COUNTEE CULLEN (10:30)

INCIDENT

Once riding in old Baltimore,
Heart-filled, head-filled with glee,
I saw a Baltimorean
Keep looking straight at me
.

Now I was eight and very small,
And he was no whit bigger,

And so I smiled, but he poked out
His tongue, and called me, ‘Nigger.’

I saw the whole of Baltimore
From May until December;
Of all the things that happened there
That’s all that I remember.

47 thoughts on “COUNTEE CULLEN (10:30)”

  1. It made me aware of how much damage words and racism can do to a small child. It also shows that a poem doesn’t have to be dependent on fancy prose to be powerful. This could only have been based on real life.

  2. “The Harlem Dancer”
    -Claude McKay
    Applauding youths laughed with young prostitutes
    And watched her perfect, half-clothed body sway;
    Her voice was like the sound of blended flutes
    Blown by black players upon a picnic day.
    She sang and danced on gracefully and calm,
    The light gauze hanging loose about her form;
    To me she seemed a proudly-swaying palm
    Grown lovelier for passing through a storm.
    Upon her swarthy neck black shiny curls
    Luxuriant fell; and tossing coins in praise,
    The wine-flushed, bold-eyed boys, and even the girls,
    Devoured her shape with eager, passionate gaze;
    But looking at her falsely-smiling face,
    I knew her self was not in that strange place.

  3. Dream Deferred- Langston hughes

    What happens to a dream deferred?
    Does it dry up
    Like a raisin in the sun?
    Or fester like a sore–
    And then run?
    Does it stink like rotten meat?
    Or crust and sugar over–
    like a syrupy sweet?
    Maybe it just sags
    like a heavy load.
    Or does it explode?

  4. Langston Hughes – April Rain Song

    Let the rain kiss you
    Let the rain beat upon your head with silver liquid drops
    Let the rain sing you a lullaby
    The rain makes still pools on the sidewalk
    The rain makes running pools in the gutter
    The rain plays a little sleep song on our roof at night
    And I love the rain.

  5. I think I see her sitting bowed and black,
    Stricken and seared with slavery’s mortal scars,
    Reft of her children, lonely, anguished, yet
    Still looking at the stars.

    Symbolic mother, we thy myriad sons,
    Pounding our stubborn hearts on Freedom’s bars,
    Clutching our birthright, fight with faces set,
    Still visioning the stars!
    -Jessie Fauset

  6. Droning a drowsy syncopated tune,
    Rocking back and forth to a mellow croon,
    I heard a Negro play.
    Down on Lenox Avenue the other night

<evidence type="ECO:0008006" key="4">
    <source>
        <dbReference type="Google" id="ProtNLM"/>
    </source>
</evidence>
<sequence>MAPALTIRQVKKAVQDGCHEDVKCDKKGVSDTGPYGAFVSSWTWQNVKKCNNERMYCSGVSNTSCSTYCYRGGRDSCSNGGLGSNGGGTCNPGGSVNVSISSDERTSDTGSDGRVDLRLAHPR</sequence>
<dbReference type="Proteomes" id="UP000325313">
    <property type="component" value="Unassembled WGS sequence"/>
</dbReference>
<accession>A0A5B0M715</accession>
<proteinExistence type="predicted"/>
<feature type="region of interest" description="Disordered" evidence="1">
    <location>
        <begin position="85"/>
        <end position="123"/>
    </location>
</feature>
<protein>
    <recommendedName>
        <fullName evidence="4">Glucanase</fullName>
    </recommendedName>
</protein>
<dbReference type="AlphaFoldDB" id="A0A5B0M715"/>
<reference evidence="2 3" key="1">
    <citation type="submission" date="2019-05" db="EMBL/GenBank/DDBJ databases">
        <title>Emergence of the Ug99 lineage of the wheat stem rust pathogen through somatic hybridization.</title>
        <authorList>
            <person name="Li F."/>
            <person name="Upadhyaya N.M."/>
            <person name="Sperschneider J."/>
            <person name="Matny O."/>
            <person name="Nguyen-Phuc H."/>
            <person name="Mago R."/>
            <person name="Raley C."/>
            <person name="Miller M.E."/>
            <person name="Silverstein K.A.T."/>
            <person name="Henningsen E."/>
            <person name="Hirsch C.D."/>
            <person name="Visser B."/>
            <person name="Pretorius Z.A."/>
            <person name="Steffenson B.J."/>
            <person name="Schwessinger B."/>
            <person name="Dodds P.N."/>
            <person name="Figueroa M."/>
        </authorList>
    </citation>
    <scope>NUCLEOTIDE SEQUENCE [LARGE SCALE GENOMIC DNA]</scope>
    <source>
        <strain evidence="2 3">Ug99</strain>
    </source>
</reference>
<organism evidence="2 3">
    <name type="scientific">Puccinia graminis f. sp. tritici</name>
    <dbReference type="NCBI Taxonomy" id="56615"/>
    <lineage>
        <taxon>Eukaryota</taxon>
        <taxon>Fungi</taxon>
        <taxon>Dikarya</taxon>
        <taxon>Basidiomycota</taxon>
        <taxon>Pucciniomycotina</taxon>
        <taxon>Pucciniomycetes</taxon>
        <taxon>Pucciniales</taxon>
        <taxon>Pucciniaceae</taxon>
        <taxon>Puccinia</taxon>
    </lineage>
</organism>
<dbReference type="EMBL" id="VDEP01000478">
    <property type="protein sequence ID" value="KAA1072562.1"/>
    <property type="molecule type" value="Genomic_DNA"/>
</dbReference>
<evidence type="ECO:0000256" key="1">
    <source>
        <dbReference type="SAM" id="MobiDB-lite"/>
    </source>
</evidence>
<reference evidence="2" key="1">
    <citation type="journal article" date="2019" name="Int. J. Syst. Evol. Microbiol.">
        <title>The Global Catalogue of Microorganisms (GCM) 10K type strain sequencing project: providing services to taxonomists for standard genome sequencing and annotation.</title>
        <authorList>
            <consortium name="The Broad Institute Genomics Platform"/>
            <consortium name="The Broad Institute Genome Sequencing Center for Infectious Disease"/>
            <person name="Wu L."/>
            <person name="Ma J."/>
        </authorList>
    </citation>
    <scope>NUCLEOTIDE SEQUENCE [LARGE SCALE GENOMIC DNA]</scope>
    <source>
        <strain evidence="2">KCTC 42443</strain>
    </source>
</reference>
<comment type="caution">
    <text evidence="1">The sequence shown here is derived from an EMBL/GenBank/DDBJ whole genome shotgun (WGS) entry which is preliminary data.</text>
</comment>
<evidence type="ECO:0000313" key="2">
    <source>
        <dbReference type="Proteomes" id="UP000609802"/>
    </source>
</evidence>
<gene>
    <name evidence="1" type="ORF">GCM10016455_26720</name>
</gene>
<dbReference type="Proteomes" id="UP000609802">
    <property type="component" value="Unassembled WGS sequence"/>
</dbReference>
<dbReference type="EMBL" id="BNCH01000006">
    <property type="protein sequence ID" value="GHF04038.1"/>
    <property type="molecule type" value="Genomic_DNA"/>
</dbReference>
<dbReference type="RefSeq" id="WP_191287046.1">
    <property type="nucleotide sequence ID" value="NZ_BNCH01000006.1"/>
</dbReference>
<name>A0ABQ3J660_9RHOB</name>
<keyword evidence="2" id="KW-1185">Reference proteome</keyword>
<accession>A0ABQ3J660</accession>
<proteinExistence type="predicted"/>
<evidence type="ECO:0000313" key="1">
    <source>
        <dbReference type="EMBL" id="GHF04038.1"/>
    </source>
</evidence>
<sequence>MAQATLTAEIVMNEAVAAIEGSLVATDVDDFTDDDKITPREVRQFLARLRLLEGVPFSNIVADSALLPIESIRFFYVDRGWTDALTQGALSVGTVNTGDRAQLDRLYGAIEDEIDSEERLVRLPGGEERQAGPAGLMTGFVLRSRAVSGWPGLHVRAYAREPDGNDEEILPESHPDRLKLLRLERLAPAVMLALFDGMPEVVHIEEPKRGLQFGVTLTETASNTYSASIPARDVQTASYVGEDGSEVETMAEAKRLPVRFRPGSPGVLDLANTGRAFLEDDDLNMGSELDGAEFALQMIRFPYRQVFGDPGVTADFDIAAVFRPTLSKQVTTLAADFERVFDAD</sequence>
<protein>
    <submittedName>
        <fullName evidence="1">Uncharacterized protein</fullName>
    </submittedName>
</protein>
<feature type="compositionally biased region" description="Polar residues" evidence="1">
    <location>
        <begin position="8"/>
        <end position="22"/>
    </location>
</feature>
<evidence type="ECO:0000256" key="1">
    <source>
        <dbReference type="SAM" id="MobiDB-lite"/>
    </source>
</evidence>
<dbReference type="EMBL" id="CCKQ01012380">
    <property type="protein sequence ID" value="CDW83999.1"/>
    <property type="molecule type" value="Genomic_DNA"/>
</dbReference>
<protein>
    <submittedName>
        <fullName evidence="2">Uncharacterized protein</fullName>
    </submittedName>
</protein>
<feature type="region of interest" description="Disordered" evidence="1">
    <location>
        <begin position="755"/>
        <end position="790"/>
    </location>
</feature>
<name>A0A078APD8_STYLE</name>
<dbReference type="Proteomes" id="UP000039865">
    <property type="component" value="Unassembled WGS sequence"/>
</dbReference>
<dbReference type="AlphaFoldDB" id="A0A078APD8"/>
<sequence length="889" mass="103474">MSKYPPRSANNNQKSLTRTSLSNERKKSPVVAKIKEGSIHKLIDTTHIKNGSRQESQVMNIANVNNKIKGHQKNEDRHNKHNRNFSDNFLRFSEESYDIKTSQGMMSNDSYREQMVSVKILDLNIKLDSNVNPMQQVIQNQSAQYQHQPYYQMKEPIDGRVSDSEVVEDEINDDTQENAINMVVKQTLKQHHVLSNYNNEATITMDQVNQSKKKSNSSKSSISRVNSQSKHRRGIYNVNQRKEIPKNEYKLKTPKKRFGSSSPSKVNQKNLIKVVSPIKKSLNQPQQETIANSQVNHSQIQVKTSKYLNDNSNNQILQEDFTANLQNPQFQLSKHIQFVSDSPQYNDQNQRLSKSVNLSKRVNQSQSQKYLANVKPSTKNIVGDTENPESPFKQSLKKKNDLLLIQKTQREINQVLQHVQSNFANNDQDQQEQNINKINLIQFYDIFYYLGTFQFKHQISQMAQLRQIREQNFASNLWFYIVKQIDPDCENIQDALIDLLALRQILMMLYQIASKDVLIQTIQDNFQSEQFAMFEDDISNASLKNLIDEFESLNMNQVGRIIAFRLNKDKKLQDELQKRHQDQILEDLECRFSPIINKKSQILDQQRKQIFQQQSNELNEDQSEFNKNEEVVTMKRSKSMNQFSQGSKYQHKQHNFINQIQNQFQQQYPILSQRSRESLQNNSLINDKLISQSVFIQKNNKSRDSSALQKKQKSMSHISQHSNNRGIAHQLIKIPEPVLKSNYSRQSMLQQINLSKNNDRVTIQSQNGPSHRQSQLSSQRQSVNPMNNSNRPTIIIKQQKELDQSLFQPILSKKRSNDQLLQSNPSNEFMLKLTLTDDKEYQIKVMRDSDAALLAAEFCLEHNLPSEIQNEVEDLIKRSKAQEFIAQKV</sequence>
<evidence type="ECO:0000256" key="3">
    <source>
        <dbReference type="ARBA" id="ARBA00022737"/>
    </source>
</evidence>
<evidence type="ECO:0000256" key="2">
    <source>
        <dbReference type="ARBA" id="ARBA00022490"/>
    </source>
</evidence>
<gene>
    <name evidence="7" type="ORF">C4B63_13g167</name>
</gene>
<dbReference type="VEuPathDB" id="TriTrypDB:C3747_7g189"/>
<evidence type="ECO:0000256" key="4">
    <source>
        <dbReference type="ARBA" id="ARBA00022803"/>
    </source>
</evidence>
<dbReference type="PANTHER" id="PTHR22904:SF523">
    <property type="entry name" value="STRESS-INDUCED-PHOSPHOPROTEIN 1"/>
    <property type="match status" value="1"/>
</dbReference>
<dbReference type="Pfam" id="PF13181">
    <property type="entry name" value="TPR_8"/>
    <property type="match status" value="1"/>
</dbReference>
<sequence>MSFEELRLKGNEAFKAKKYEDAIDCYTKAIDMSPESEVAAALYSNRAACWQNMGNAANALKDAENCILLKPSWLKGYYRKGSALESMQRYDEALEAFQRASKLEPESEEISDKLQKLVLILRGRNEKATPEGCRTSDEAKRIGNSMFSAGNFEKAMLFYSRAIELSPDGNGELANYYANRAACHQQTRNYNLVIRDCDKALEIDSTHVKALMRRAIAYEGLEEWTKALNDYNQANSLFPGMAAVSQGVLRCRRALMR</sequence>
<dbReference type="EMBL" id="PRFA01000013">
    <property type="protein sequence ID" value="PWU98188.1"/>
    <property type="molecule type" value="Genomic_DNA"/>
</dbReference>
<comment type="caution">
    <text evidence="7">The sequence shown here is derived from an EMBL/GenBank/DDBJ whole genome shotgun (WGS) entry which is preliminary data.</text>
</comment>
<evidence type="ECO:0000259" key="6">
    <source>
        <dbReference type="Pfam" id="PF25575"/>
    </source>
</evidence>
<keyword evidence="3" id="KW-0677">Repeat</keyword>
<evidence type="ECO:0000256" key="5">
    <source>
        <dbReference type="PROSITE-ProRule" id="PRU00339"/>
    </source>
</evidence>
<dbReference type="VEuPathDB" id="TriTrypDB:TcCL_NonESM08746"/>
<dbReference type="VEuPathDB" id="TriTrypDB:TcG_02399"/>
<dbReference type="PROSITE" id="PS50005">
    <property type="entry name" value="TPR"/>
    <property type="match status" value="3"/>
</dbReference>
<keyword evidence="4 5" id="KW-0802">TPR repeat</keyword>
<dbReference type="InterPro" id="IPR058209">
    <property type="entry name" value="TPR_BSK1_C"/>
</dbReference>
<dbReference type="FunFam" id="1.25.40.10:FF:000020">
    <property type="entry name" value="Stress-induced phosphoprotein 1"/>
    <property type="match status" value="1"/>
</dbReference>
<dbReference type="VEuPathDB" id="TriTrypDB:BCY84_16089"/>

By the pale dull pallor of an old gas light
    He did a lazy sway. . .
    He did a lazy sway. . .
    To the tune o’ those Weary Blues.

    —Langston Hughes, “The Weary Blues”

  7. Georgia Douglas Johnson- Foredoom

    Her life was dwarfed, and wed to blight,
    Her very days were shades of night,
    Her every dream was born entombed,
    Her soul, a bud,—that never bloomed.

  8. To fling my arms wide
    In some place of the sun,
    To whirl and to dance
    Till the white day is done.
    Then rest at cool evening
    Beneath a tall tree
    While night comes on gently,
    Dark like me-
    That is my dream!

    To fling my arms wide
    In the face of the sun,
    Dance! Whirl! Whirl!
    Till the quick day is done.
    Rest at pale evening…
    A tall, slim tree…
    Night coming tenderly
    Black like me.

  9. If We Must Die
    By Claude McKay
    If we must die, let it not be like hogs
    Hunted and penned in an inglorious spot,
    While round us bark the mad and hungry dogs,
    Making their mock at our accursèd lot.
    If we must die, O let us nobly die,
    So that our precious blood may not be shed
    In vain; then even the monsters we defy
    Shall be constrained to honor us though dead!
    O kinsmen! we must meet the common foe!
    Though far outnumbered let us show us brave,
    And for their thousand blows deal one death-blow!
    What though before us lies the open grave?
    Like men we’ll face the murderous, cowardly pack,
    Pressed to the wall, dying, but fighting back!

    1. Marcus Garvey – “God In Man”

      0 weary son of sorrow great!

      How apt art thou to bow and grieve,

      And count all things thy solemn fate,

      As if thou canst not self retrieve!

      May I not tell the story true

      Of that Eternal Force that is-

      The Force that makes the world and you;

      The Force that rules and ever lives?

      Thou art the living force in part,

      The Spirit of the Mighty I;

      The God of Heaven and your heart

      Is Spirit that can never die.

      You’re what you are in heart and mind,

      Because you will it so to be;

      The man who tries himself to find,

      Is light to all, and great is he.

      In each and every one is God,

      In everything atomic life;

      There is no death beneath the sod,

      This fact, not knowing, brings the strife.

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